I approach my films right from the inception, I kind of write action scenes and pick out locations that I think and know—because I’ve done so much of it—will translate very well into 3D.  Then when we build the sets, we build sets that I know will shoot well in 3D.  It’s really, even from this point, 3D is something I’m definitely thinking about.  And I think it’s one of the things that people really appreciate about the movies that I’m involved with.  Even if you don’t like any other aspect of them, I think the one thing that most people do agree on is the 3D looks fantastic and that’s really good news.  We take a lot of care over it and it is right from the outset, when you start scouting for locations I’ve got the 3D in mind.  When I’m writing action scenes, I’ve got 3D in mind as to how it will be blocked and how the 3D will work.
Have you noticed anything in the last year or two in terms of 3D technology, that has really pushed the boundaries of what you can accomplish?
ANDERSON:  I’ve been very closely tied to these new ways of 3D.  We were shooting Resident Evil: Afterlife before Avatar came out and we were using the equipment Cameron had built for Avatar.  But since then, I’ve used a big variety of other rigs and we built a lot of technology, and I think pushed the technology along a lot.  Again, this is commercial-based but I did a commercial with Christoph Waltz, the Deutsche Telekom, which was a day in the life of a city and I chose L.A., because I just love L.A.  It was all time-lapsed photography, and that had never really been done in 3D before.  We had to build all these motion control time lapse rigs, which were built especially for the commercial.  It only showed in theaters in Europe but it’s beautiful.  We built a lot of rigs for 3D and also on the last couple of movies, Glen MacPherson and Vern Nobles who I worked with on first and second unit, they’ve got a lot of rigs for me.  I’ve noticed the technology’s come along in leaps and bounds, considering I shot Afterlife in 2009, it’s really only five years.  The equipment is like been liberated from being attached to computer powers, it’s become smaller, more flexible, you can accommodate wider angle lenses.  It changes dramatically every year.  I wouldn’t say this year more than any other, every year I feel like there’s been major changes in the kind of technology that you can use.
We put up an article this morning that Michael Bay used these new IMAX 3D 4K digital cameras for the new Transformers movie.  Is that something you’d want to use for the next Resident Evil?


ANDERSON:  The last movie I did we shot 5K and it’s a fantastic—obviously, the more resolution you can get as the filmmaker the better, because it just makes for a better image and it makes for more flexibility as well.  Because you can kind of over-frame an image, you can shoot more than you actually need and then move around within that frame during postproduction.  I don’t know.  Like I said, I work from the script upwards.  I mean, if there’s something that I think would be enhanced by shooting with IMAX cameras, I would definitely consider it.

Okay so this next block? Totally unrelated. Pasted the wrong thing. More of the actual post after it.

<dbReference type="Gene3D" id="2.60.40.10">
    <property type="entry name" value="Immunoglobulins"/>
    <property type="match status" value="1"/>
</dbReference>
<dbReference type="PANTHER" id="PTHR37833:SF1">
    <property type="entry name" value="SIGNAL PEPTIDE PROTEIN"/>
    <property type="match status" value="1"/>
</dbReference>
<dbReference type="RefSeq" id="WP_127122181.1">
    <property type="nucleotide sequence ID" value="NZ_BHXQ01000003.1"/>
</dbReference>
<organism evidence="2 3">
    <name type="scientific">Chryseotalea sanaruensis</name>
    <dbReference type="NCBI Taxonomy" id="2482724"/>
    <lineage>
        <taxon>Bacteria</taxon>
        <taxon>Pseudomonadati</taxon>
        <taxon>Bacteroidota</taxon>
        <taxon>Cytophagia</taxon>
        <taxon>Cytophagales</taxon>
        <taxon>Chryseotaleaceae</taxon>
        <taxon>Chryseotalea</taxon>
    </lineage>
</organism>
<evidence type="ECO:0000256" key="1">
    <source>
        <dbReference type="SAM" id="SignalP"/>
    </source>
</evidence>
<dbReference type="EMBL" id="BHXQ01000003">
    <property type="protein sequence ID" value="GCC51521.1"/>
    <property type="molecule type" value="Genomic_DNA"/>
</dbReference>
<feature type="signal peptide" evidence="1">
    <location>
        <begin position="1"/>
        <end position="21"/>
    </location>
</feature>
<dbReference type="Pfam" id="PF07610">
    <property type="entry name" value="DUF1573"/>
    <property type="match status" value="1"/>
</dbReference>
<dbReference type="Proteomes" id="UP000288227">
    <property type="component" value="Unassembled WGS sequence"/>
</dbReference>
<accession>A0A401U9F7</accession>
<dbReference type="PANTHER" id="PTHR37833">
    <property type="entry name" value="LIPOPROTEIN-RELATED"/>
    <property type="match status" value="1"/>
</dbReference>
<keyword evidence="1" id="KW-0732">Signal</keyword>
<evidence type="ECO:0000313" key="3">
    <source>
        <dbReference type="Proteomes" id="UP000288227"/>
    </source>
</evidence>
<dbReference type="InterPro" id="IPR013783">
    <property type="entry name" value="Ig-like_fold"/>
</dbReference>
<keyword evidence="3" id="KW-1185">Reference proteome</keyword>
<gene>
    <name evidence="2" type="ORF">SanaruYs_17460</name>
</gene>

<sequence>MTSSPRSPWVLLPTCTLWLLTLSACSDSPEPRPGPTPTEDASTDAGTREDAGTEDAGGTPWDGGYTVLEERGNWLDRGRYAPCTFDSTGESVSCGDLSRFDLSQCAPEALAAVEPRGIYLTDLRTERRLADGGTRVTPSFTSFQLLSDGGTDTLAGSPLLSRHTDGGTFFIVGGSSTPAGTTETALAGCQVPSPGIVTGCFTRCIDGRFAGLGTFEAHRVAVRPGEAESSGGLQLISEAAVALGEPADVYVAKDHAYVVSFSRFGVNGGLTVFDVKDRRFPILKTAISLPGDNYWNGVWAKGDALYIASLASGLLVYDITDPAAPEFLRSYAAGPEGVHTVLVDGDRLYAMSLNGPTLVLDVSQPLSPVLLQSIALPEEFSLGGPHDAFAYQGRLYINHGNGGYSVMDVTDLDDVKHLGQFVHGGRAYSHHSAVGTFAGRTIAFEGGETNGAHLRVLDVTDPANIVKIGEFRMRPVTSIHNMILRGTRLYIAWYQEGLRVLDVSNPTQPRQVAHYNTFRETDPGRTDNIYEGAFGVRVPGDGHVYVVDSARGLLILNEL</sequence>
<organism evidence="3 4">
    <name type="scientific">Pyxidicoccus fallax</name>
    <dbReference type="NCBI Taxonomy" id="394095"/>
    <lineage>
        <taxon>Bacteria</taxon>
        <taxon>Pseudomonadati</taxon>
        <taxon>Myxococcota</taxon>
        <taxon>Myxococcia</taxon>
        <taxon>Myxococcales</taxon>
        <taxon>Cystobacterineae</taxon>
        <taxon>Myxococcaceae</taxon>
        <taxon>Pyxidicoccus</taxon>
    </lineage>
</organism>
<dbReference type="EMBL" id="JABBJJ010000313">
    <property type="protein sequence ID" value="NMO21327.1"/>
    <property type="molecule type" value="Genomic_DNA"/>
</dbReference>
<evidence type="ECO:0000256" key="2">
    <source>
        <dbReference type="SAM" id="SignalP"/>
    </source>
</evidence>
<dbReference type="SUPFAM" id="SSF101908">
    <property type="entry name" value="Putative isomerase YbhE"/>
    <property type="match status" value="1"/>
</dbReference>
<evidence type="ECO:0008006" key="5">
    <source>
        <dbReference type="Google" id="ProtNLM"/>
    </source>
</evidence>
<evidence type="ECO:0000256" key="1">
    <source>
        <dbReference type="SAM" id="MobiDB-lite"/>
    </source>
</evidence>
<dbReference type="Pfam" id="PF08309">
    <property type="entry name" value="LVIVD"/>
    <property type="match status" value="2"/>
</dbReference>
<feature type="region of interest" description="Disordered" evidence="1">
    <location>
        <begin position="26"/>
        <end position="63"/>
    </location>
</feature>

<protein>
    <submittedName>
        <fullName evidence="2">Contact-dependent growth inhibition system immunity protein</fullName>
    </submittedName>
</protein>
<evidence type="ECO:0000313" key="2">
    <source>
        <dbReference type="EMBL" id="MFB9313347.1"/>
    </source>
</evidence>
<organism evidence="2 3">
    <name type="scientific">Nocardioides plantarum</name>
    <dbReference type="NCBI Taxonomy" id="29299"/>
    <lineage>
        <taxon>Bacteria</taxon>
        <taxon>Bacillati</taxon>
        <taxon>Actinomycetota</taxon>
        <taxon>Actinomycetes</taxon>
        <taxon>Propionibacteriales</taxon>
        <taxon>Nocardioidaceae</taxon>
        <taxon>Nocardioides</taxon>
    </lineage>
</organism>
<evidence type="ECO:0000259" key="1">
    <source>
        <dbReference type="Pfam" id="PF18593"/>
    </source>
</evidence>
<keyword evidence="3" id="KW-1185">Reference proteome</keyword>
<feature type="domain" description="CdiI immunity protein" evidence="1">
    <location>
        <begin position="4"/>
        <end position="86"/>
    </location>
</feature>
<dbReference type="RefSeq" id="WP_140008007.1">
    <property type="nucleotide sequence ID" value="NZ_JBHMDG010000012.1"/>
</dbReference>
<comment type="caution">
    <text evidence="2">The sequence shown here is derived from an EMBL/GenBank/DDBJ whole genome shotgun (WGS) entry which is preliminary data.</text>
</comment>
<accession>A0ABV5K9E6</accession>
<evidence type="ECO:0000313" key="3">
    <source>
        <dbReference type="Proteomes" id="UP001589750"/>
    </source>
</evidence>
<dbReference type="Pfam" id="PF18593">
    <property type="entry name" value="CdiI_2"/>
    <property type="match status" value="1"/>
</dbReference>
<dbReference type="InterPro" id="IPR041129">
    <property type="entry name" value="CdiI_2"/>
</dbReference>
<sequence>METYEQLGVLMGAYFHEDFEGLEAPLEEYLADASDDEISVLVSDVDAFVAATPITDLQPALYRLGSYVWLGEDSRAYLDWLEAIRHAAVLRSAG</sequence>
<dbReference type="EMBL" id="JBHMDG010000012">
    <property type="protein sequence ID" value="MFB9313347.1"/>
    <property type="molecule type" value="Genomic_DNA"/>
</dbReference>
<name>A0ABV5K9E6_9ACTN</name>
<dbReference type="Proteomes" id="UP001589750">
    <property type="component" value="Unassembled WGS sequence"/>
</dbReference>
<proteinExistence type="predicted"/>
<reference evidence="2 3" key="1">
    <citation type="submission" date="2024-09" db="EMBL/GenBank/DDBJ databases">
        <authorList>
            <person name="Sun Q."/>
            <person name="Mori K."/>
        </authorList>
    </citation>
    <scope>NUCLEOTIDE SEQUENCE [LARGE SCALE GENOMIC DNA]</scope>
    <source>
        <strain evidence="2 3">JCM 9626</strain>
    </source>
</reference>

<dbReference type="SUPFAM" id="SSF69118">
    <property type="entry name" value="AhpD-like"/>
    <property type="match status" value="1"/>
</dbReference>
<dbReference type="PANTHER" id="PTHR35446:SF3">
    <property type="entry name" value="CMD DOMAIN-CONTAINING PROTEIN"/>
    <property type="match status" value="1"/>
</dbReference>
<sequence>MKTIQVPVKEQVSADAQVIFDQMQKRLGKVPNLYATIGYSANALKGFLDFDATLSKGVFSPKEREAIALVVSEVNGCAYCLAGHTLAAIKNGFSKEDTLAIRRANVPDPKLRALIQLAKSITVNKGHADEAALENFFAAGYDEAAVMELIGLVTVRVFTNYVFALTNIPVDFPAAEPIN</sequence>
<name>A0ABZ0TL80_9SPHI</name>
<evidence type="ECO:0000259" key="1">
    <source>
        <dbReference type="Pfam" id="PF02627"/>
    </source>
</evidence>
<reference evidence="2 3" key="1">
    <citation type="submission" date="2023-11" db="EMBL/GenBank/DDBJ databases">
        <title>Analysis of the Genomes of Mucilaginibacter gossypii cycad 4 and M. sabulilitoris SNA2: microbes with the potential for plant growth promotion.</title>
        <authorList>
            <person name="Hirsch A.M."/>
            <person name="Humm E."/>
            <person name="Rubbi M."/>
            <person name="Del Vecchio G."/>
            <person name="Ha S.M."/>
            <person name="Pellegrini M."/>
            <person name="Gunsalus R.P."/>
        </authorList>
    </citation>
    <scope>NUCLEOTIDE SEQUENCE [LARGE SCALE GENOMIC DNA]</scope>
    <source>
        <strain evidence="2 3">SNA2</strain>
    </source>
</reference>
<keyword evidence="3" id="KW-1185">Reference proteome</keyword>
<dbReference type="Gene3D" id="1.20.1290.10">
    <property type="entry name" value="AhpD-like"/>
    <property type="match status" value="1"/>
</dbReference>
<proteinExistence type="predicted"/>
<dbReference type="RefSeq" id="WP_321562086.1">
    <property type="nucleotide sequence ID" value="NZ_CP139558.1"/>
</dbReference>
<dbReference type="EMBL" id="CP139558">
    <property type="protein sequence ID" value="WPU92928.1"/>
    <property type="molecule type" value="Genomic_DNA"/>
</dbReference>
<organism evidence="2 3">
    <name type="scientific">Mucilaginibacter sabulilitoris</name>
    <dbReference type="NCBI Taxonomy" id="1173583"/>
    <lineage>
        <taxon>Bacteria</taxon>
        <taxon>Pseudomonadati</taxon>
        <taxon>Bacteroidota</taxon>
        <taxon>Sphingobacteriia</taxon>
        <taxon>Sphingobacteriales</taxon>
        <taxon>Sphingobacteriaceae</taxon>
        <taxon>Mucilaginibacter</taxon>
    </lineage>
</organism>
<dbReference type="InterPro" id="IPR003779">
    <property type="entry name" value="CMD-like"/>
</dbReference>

For a long time you were so passionate about Pompeii and you were able to make the movie.  Is there another film in your back pocket or another script that you’ve been sitting on that you really want to do?  Or are you going to take a look at other scripts after Resident Evil?
ANDERSON:  No, I’m developing stuff right now.  There’s a couple of properties that I’m in the middle of auctioning that I don’t want to talk about.  I absolutely will as soon as I’ve crossed the T’s and dotted the I’s but I’m definitely kind of looking at what to do next.
Have you had other video game properties or people coming at you saying, “I think this could be the next Resident Evil” or “I think you’d be perfect for this video game franchise?”

ANDERSON:  I have been offered other video games themselves.  I think because I’m probably so associated with Resident Evil, I think there’s probably a reluctance to make another video game movie and I will also kind of feel that reluctance as well.  That’s the video game franchise I’m associated with right now and that’s really what I want to do and put all of my energy into.  And I’m very happy with the way I’ve managed to alternate between doing video game-based movie and then a historical-based movie or a a piece of literature.  I wouldn’t want to do video game movie after video game movie.
The comic book genre right now is the most popular one on the planet.  Have you thought at all about doing a comic book movie?  Is that something that interests you?
ANDERSON:  Yeah, I definitely looked at comic books that I enjoy and I don’t have plans to adapt one right now.  But my house is packed full of comic books, which you can probably see from the movies I make—the comic book kind of imagery and framing.  Graphic novels in particular have had a huge influence on my visual style.  In fact, when they weren’t quite so popular, they’ve always been popular in my house.
Do you think Resident Evil could be in theaters in 2015 or do you think it’s gonna be 2016 when it finally gets released?
ANDERSON:  I don’t know, depends how fast I write, I guess.  There’s no set date yet but hopefully we’ll have an announcement for that soon.